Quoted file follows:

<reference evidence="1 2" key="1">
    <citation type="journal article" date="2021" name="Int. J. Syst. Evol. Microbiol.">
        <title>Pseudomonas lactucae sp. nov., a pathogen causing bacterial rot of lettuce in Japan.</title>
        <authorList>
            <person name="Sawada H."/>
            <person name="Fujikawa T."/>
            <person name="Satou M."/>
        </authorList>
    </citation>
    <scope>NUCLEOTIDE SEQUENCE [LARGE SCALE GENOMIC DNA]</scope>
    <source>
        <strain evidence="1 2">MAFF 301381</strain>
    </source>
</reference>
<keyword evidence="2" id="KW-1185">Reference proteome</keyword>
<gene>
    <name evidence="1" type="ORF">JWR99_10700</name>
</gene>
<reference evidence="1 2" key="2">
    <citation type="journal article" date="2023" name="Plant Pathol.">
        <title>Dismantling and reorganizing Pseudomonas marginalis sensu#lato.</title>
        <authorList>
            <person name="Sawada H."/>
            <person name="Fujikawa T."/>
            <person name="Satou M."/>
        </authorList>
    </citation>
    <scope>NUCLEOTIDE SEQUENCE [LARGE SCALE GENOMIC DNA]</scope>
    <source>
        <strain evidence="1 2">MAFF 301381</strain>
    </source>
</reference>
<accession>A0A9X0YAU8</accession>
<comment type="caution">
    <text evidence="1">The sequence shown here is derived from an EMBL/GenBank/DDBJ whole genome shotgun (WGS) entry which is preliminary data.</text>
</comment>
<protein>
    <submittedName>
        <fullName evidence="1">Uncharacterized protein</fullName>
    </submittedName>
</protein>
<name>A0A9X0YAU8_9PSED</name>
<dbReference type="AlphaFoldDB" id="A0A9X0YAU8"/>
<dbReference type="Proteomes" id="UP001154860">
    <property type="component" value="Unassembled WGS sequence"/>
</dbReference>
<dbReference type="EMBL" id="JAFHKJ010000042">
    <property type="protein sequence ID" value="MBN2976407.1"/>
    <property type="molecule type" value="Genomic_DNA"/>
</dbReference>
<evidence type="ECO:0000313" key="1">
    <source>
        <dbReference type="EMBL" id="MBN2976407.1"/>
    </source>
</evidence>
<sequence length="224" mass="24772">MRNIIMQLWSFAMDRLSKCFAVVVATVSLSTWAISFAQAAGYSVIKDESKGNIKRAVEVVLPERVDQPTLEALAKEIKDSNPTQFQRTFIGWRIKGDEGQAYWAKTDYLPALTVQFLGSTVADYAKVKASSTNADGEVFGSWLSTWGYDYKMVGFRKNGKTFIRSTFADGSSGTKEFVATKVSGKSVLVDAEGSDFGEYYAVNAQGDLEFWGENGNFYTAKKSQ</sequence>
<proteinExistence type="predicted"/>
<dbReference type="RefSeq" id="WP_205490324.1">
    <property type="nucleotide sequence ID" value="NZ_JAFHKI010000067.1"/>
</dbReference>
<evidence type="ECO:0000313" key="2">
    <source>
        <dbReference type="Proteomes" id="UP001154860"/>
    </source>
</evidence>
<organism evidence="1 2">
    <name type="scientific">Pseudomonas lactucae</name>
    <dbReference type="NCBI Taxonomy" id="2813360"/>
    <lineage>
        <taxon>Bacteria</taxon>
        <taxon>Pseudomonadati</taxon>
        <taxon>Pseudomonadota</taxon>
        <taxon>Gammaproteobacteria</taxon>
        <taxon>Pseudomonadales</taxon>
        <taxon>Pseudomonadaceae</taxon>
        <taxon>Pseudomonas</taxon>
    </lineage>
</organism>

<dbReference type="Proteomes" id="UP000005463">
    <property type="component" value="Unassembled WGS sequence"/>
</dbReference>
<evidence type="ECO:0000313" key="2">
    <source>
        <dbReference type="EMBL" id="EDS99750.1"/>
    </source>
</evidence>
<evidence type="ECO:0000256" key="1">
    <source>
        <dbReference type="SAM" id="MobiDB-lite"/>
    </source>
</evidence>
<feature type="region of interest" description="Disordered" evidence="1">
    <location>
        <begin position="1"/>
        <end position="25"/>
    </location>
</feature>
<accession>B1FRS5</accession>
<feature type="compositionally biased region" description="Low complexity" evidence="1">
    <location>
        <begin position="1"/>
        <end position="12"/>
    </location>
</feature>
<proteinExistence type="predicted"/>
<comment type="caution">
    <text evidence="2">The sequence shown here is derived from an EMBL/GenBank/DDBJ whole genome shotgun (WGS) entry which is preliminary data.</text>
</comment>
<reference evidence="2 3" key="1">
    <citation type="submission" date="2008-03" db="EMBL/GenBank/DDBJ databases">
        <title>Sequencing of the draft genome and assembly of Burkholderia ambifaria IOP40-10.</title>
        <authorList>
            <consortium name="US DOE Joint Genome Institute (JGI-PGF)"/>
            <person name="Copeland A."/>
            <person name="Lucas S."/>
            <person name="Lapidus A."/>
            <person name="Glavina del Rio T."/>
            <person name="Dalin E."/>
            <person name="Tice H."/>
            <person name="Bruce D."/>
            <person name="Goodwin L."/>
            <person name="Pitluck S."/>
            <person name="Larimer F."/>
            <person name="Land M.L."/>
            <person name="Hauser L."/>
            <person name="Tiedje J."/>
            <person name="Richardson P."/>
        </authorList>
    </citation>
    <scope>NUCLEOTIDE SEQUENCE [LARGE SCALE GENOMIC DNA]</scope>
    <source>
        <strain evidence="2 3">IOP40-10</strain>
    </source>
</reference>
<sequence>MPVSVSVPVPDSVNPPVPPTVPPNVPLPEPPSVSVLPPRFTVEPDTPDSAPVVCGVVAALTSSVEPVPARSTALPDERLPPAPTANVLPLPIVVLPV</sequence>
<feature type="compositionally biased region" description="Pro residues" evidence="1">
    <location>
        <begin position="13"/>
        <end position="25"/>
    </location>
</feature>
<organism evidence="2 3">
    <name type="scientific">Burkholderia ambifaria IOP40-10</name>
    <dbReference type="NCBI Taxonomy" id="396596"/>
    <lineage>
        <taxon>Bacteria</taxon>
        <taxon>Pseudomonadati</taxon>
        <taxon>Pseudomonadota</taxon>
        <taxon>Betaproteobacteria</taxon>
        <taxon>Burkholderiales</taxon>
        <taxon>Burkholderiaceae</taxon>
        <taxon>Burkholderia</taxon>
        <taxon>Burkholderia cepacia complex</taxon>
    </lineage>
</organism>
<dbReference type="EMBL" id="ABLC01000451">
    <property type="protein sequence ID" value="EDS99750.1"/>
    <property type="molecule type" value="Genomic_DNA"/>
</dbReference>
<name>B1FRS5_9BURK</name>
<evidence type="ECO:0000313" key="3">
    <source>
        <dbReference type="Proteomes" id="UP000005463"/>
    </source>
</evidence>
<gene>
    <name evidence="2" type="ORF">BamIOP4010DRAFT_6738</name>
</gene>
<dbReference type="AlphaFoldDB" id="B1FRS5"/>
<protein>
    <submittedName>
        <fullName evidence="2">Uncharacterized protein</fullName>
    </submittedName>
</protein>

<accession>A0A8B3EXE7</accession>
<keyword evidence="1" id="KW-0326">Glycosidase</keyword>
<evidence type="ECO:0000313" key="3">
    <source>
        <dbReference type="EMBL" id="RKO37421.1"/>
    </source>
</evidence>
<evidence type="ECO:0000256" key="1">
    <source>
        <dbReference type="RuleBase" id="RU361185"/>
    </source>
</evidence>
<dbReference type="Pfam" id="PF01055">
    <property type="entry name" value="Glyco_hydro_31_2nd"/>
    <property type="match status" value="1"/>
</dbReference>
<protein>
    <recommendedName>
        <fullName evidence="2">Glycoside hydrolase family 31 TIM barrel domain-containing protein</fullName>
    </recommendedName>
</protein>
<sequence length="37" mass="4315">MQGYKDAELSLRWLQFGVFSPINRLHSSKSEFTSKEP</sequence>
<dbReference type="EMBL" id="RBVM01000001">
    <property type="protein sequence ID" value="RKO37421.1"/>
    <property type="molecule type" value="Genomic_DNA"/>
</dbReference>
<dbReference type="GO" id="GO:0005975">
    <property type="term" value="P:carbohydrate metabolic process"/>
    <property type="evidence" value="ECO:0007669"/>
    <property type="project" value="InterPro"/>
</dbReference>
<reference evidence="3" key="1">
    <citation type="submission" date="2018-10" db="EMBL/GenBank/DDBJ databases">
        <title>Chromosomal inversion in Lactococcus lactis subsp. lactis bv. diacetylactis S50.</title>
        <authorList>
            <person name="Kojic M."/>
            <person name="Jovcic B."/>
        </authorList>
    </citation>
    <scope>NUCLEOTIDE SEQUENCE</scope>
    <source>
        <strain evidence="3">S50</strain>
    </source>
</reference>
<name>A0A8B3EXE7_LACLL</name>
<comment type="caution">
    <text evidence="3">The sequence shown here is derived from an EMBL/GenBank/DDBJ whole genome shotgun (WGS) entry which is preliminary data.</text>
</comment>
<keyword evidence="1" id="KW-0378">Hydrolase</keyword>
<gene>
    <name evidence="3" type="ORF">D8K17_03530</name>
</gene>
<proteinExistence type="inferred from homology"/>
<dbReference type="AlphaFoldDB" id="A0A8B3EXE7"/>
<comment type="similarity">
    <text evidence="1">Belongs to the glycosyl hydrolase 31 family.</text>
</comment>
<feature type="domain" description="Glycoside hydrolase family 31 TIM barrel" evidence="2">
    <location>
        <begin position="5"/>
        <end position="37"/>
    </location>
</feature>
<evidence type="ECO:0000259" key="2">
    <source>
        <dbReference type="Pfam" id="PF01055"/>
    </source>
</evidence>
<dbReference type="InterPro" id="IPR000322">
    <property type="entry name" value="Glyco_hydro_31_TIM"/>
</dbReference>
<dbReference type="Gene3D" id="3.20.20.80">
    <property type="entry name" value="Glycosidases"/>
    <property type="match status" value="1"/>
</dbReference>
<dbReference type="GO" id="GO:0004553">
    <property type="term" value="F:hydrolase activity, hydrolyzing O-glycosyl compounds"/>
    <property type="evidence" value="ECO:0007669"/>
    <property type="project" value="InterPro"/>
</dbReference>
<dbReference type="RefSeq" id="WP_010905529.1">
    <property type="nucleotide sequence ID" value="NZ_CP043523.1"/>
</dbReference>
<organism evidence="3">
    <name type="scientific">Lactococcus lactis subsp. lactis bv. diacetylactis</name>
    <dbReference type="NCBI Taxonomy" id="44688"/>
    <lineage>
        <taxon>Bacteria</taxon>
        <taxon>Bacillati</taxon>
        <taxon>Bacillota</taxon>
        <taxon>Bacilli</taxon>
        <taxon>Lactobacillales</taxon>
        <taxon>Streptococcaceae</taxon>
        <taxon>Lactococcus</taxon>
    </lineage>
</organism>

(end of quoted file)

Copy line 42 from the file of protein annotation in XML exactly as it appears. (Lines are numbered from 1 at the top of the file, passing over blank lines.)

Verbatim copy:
<name>A0A9X0YAU8_9PSED</name>